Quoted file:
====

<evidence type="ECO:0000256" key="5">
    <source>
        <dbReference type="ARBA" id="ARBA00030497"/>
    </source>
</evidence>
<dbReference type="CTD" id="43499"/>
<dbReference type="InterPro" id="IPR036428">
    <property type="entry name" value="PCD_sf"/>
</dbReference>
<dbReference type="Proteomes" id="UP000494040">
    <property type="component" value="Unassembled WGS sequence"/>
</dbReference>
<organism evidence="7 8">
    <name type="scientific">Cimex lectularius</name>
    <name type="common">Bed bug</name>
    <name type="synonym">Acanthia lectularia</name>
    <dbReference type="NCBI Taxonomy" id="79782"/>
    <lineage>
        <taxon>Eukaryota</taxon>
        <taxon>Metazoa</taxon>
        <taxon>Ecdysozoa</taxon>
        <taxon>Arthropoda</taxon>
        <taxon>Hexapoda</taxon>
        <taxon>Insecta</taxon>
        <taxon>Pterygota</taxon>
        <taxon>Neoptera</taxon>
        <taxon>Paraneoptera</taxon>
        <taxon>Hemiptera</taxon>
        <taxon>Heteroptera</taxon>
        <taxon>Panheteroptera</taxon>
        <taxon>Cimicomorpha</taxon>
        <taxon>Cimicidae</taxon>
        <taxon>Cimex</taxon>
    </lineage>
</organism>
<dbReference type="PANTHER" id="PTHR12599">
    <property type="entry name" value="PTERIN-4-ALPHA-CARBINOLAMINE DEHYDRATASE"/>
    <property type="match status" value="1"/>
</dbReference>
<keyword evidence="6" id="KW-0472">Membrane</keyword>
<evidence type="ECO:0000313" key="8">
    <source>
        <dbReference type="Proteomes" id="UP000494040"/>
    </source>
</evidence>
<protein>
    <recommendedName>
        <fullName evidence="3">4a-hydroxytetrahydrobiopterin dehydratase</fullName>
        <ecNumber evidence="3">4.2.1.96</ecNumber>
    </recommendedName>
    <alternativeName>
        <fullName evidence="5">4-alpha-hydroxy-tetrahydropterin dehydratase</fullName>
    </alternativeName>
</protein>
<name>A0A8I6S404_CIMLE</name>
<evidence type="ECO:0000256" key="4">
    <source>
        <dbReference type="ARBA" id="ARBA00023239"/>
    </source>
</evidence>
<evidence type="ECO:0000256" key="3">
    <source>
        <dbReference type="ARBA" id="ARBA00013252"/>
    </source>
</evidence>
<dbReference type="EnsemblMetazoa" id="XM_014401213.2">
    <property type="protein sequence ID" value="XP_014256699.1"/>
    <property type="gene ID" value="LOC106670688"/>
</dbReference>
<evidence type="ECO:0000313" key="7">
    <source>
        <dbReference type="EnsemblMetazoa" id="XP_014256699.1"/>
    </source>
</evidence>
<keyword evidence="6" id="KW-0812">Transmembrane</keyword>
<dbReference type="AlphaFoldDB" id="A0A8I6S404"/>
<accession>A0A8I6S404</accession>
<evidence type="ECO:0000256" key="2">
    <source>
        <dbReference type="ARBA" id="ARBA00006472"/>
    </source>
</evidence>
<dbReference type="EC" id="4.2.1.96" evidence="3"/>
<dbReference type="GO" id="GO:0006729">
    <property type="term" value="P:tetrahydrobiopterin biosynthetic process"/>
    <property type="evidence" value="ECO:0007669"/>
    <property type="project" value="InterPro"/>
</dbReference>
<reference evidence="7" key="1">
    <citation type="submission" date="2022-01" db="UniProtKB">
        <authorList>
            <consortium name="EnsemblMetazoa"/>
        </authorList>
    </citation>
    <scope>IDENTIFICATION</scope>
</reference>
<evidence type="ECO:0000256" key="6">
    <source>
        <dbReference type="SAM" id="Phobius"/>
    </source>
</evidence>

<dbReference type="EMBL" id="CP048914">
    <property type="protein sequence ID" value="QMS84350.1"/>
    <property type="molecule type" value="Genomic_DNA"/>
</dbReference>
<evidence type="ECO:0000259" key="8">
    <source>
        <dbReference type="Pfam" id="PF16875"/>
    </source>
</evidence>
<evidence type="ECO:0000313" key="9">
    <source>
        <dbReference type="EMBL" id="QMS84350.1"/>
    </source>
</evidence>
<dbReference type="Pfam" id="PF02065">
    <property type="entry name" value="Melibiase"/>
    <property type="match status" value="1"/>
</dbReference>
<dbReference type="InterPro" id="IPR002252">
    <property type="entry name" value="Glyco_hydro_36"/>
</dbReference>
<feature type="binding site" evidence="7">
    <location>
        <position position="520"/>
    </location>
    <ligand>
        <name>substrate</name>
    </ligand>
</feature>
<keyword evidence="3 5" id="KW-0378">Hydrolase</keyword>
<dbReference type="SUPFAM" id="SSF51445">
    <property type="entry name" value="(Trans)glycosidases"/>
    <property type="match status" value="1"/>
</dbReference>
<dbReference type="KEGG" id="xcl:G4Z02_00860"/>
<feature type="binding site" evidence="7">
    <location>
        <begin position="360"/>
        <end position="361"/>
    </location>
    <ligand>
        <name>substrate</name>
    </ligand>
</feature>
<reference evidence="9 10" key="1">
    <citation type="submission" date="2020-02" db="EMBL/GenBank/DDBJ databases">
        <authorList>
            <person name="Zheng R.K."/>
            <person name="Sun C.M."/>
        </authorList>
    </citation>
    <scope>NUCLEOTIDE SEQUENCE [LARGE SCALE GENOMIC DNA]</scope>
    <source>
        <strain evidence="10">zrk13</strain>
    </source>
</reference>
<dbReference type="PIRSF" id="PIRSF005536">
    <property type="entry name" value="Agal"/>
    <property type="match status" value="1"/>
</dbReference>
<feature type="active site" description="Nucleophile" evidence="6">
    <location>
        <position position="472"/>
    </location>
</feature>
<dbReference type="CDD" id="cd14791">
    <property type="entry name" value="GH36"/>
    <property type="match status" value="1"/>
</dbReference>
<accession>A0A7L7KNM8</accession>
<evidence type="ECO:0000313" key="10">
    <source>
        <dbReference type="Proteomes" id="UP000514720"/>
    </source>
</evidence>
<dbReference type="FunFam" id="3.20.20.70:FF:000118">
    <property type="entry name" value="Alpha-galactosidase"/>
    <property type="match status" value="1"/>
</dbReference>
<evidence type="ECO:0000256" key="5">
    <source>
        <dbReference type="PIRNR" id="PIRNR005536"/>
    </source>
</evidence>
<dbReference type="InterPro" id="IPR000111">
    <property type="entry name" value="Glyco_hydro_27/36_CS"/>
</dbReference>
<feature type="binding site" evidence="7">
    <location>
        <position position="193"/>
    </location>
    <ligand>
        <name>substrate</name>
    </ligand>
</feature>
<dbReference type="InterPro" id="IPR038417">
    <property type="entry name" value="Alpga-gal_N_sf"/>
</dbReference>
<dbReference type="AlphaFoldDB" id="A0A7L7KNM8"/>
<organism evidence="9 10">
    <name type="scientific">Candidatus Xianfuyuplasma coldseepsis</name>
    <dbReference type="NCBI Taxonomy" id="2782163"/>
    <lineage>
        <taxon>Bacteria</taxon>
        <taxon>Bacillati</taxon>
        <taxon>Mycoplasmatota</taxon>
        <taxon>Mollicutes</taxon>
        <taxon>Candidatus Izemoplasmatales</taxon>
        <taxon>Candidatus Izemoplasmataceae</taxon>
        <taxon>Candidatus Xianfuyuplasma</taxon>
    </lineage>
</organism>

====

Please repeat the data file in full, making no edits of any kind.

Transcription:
<evidence type="ECO:0000256" key="5">
    <source>
        <dbReference type="ARBA" id="ARBA00030497"/>
    </source>
</evidence>
<dbReference type="CTD" id="43499"/>
<dbReference type="InterPro" id="IPR036428">
    <property type="entry name" value="PCD_sf"/>
</dbReference>
<dbReference type="Proteomes" id="UP000494040">
    <property type="component" value="Unassembled WGS sequence"/>
</dbReference>
<organism evidence="7 8">
    <name type="scientific">Cimex lectularius</name>
    <name type="common">Bed bug</name>
    <name type="synonym">Acanthia lectularia</name>
    <dbReference type="NCBI Taxonomy" id="79782"/>
    <lineage>
        <taxon>Eukaryota</taxon>
        <taxon>Metazoa</taxon>
        <taxon>Ecdysozoa</taxon>
        <taxon>Arthropoda</taxon>
        <taxon>Hexapoda</taxon>
        <taxon>Insecta</taxon>
        <taxon>Pterygota</taxon>
        <taxon>Neoptera</taxon>
        <taxon>Paraneoptera</taxon>
        <taxon>Hemiptera</taxon>
        <taxon>Heteroptera</taxon>
        <taxon>Panheteroptera</taxon>
        <taxon>Cimicomorpha</taxon>
        <taxon>Cimicidae</taxon>
        <taxon>Cimex</taxon>
    </lineage>
</organism>
<dbReference type="PANTHER" id="PTHR12599">
    <property type="entry name" value="PTERIN-4-ALPHA-CARBINOLAMINE DEHYDRATASE"/>
    <property type="match status" value="1"/>
</dbReference>
<keyword evidence="6" id="KW-0472">Membrane</keyword>
<evidence type="ECO:0000313" key="8">
    <source>
        <dbReference type="Proteomes" id="UP000494040"/>
    </source>
</evidence>
<protein>
    <recommendedName>
        <fullName evidence="3">4a-hydroxytetrahydrobiopterin dehydratase</fullName>
        <ecNumber evidence="3">4.2.1.96</ecNumber>
    </recommendedName>
    <alternativeName>
        <fullName evidence="5">4-alpha-hydroxy-tetrahydropterin dehydratase</fullName>
    </alternativeName>
</protein>
<name>A0A8I6S404_CIMLE</name>
<evidence type="ECO:0000256" key="4">
    <source>
        <dbReference type="ARBA" id="ARBA00023239"/>
    </source>
</evidence>
<evidence type="ECO:0000256" key="3">
    <source>
        <dbReference type="ARBA" id="ARBA00013252"/>
    </source>
</evidence>
<dbReference type="EnsemblMetazoa" id="XM_014401213.2">
    <property type="protein sequence ID" value="XP_014256699.1"/>
    <property type="gene ID" value="LOC106670688"/>
</dbReference>
<evidence type="ECO:0000313" key="7">
    <source>
        <dbReference type="EnsemblMetazoa" id="XP_014256699.1"/>
    </source>
</evidence>
<keyword evidence="6" id="KW-0812">Transmembrane</keyword>
<dbReference type="AlphaFoldDB" id="A0A8I6S404"/>
<accession>A0A8I6S404</accession>
<evidence type="ECO:0000256" key="2">
    <source>
        <dbReference type="ARBA" id="ARBA00006472"/>
    </source>
</evidence>
<dbReference type="EC" id="4.2.1.96" evidence="3"/>
<dbReference type="GO" id="GO:0006729">
    <property type="term" value="P:tetrahydrobiopterin biosynthetic process"/>
    <property type="evidence" value="ECO:0007669"/>
    <property type="project" value="InterPro"/>
</dbReference>
<reference evidence="7" key="1">
    <citation type="submission" date="2022-01" db="UniProtKB">
        <authorList>
            <consortium name="EnsemblMetazoa"/>
        </authorList>
    </citation>
    <scope>IDENTIFICATION</scope>
</reference>
<evidence type="ECO:0000256" key="6">
    <source>
        <dbReference type="SAM" id="Phobius"/>
    </source>
</evidence>

<dbReference type="EMBL" id="CP048914">
    <property type="protein sequence ID" value="QMS84350.1"/>
    <property type="molecule type" value="Genomic_DNA"/>
</dbReference>
<evidence type="ECO:0000259" key="8">
    <source>
        <dbReference type="Pfam" id="PF16875"/>
    </source>
</evidence>
<evidence type="ECO:0000313" key="9">
    <source>
        <dbReference type="EMBL" id="QMS84350.1"/>
    </source>
</evidence>
<dbReference type="Pfam" id="PF02065">
    <property type="entry name" value="Melibiase"/>
    <property type="match status" value="1"/>
</dbReference>
<dbReference type="InterPro" id="IPR002252">
    <property type="entry name" value="Glyco_hydro_36"/>
</dbReference>
<feature type="binding site" evidence="7">
    <location>
        <position position="520"/>
    </location>
    <ligand>
        <name>substrate</name>
    </ligand>
</feature>
<keyword evidence="3 5" id="KW-0378">Hydrolase</keyword>
<dbReference type="SUPFAM" id="SSF51445">
    <property type="entry name" value="(Trans)glycosidases"/>
    <property type="match status" value="1"/>
</dbReference>
<dbReference type="KEGG" id="xcl:G4Z02_00860"/>
<feature type="binding site" evidence="7">
    <location>
        <begin position="360"/>
        <end position="361"/>
    </location>
    <ligand>
        <name>substrate</name>
    </ligand>
</feature>
<reference evidence="9 10" key="1">
    <citation type="submission" date="2020-02" db="EMBL/GenBank/DDBJ databases">
        <authorList>
            <person name="Zheng R.K."/>
            <person name="Sun C.M."/>
        </authorList>
    </citation>
    <scope>NUCLEOTIDE SEQUENCE [LARGE SCALE GENOMIC DNA]</scope>
    <source>
        <strain evidence="10">zrk13</strain>
    </source>
</reference>
<dbReference type="PIRSF" id="PIRSF005536">
    <property type="entry name" value="Agal"/>
    <property type="match status" value="1"/>
</dbReference>
<feature type="active site" description="Nucleophile" evidence="6">
    <location>
        <position position="472"/>
    </location>
</feature>
<dbReference type="CDD" id="cd14791">
    <property type="entry name" value="GH36"/>
    <property type="match status" value="1"/>
</dbReference>
<accession>A0A7L7KNM8</accession>
<evidence type="ECO:0000313" key="10">
    <source>
        <dbReference type="Proteomes" id="UP000514720"/>
    </source>
</evidence>
<dbReference type="FunFam" id="3.20.20.70:FF:000118">
    <property type="entry name" value="Alpha-galactosidase"/>
    <property type="match status" value="1"/>
</dbReference>
<evidence type="ECO:0000256" key="5">
    <source>
        <dbReference type="PIRNR" id="PIRNR005536"/>
    </source>
</evidence>
<dbReference type="InterPro" id="IPR000111">
    <property type="entry name" value="Glyco_hydro_27/36_CS"/>
</dbReference>
<feature type="binding site" evidence="7">
    <location>
        <position position="193"/>
    </location>
    <ligand>
        <name>substrate</name>
    </ligand>
</feature>
<dbReference type="InterPro" id="IPR038417">
    <property type="entry name" value="Alpga-gal_N_sf"/>
</dbReference>
<dbReference type="AlphaFoldDB" id="A0A7L7KNM8"/>
<organism evidence="9 10">
    <name type="scientific">Candidatus Xianfuyuplasma coldseepsis</name>
    <dbReference type="NCBI Taxonomy" id="2782163"/>
    <lineage>
        <taxon>Bacteria</taxon>
        <taxon>Bacillati</taxon>
        <taxon>Mycoplasmatota</taxon>
        <taxon>Mollicutes</taxon>
        <taxon>Candidatus Izemoplasmatales</taxon>
        <taxon>Candidatus Izemoplasmataceae</taxon>
        <taxon>Candidatus Xianfuyuplasma</taxon>
    </lineage>
</organism>